A common benign growth, skin tags look like tiny, soft balloons protruding from the skin. Though harmless, these growths can be unsightly, especially when they develop in clusters. They can also become irritated due to friction from clothing. If you’ve noticed these annoying growths on your skin, learn the most common skin tag causes and potential remedies.
Why Do They Develop?
While experts do not know the exact cause of skin tags, they believe aging and excessive friction are the most likely culprits. Most of the time, the growths occur in areas where clothing rubs against skin. Other factors which can increase your risk of developing skin tags include:
- Hormonal changes during pregnancy
- The presence of the human papilloma virus (HPV)
- Insulin resistance associated with diabetes
Because skin tags tend to run in families, researchers also believe genetics could play a role.
Are They Dangerous?
Although they may cause alarm, skin tags are almost always benign. There are very rare instances, when a skin tag might become precancerous or cancerous. If a skin tag bleeds, continues to grow larger or displays multiple colors, a biopsy may be required to eliminate cancer risk.
Sometimes, people mistake warts, moles or another type of growth as a skin tag. Your doctor or dermatologist can determine the exact cause of your skin abnormality. If the growth is near your eye, you can also consult an ophthalmologist.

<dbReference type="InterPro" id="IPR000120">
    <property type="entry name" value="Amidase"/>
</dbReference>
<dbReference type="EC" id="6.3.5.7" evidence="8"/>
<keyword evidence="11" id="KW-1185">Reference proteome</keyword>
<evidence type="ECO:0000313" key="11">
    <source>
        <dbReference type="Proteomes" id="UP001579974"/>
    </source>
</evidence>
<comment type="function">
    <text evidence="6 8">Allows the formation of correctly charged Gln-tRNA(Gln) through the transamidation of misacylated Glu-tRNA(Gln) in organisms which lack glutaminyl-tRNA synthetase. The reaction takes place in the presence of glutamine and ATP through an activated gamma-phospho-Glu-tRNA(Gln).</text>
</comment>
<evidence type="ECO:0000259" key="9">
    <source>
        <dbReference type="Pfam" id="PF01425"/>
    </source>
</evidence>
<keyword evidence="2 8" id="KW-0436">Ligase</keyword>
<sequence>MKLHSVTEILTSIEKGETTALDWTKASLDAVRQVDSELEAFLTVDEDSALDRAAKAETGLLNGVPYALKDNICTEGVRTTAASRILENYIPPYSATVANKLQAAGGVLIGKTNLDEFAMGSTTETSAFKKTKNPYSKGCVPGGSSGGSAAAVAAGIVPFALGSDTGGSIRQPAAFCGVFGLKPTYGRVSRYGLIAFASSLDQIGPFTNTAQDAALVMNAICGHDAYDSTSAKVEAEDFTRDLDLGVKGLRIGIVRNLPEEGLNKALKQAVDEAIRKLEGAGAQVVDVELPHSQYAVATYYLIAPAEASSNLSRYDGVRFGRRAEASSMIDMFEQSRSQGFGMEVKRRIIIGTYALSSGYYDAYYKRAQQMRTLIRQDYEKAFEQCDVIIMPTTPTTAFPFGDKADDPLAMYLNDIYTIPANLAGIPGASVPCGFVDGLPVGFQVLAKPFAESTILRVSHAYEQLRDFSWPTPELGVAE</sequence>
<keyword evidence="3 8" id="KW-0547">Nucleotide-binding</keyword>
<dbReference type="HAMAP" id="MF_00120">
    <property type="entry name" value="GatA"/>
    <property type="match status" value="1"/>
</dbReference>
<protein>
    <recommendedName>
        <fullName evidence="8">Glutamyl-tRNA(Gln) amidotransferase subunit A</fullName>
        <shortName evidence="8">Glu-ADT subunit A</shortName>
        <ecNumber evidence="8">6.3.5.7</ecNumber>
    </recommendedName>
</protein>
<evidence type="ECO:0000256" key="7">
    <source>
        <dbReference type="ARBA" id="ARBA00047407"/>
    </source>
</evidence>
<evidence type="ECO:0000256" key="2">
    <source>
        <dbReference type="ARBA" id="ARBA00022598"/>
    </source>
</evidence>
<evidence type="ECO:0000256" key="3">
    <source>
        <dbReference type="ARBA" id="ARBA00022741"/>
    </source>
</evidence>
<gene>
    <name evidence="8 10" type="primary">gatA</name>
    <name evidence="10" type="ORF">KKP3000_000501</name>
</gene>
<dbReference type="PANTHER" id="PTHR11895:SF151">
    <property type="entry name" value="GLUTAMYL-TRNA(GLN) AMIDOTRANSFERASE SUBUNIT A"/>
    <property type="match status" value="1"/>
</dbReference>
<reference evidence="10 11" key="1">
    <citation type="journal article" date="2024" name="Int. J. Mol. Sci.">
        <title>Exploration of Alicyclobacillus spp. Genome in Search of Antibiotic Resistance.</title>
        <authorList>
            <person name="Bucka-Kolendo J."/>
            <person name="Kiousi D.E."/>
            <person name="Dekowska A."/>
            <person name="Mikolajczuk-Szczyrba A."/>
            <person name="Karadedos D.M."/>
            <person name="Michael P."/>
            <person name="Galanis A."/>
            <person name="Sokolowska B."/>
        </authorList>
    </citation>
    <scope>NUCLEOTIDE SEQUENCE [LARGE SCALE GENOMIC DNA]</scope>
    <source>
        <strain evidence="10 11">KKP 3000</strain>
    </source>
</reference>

Should I have My Skin Tag Removed?
Skin tags usually require no treatment unless they are causing discomfort or cosmetic problems. If you do choose to have a skin tag removed, your doctor is likely to use one of the following methods:
- Cutting them with a sharp tool
- Freezing with liquid nitrogen
- Burning with electric current
Most procedures require no anesthetic; however, your doctor may use lidocaine injections or anesthetic cream if your skin tags are very large or if you are having numerous skin tags removed. If your doctor freezes or burns your skin tags, it may take a few days for the growth to fall off. While there is no evidence that removal causes more skin tags to develop, there is no guarantee that your skin tags will not return.
Should I try to Remove My Own Skin Tag?
While some people do successfully remove their skin tags using at-home methods, this is not recommended due to the risk of bleeding and infection. If you are concerned about your skin abnormalities, visit your physician or dermatologist for a professional consultation.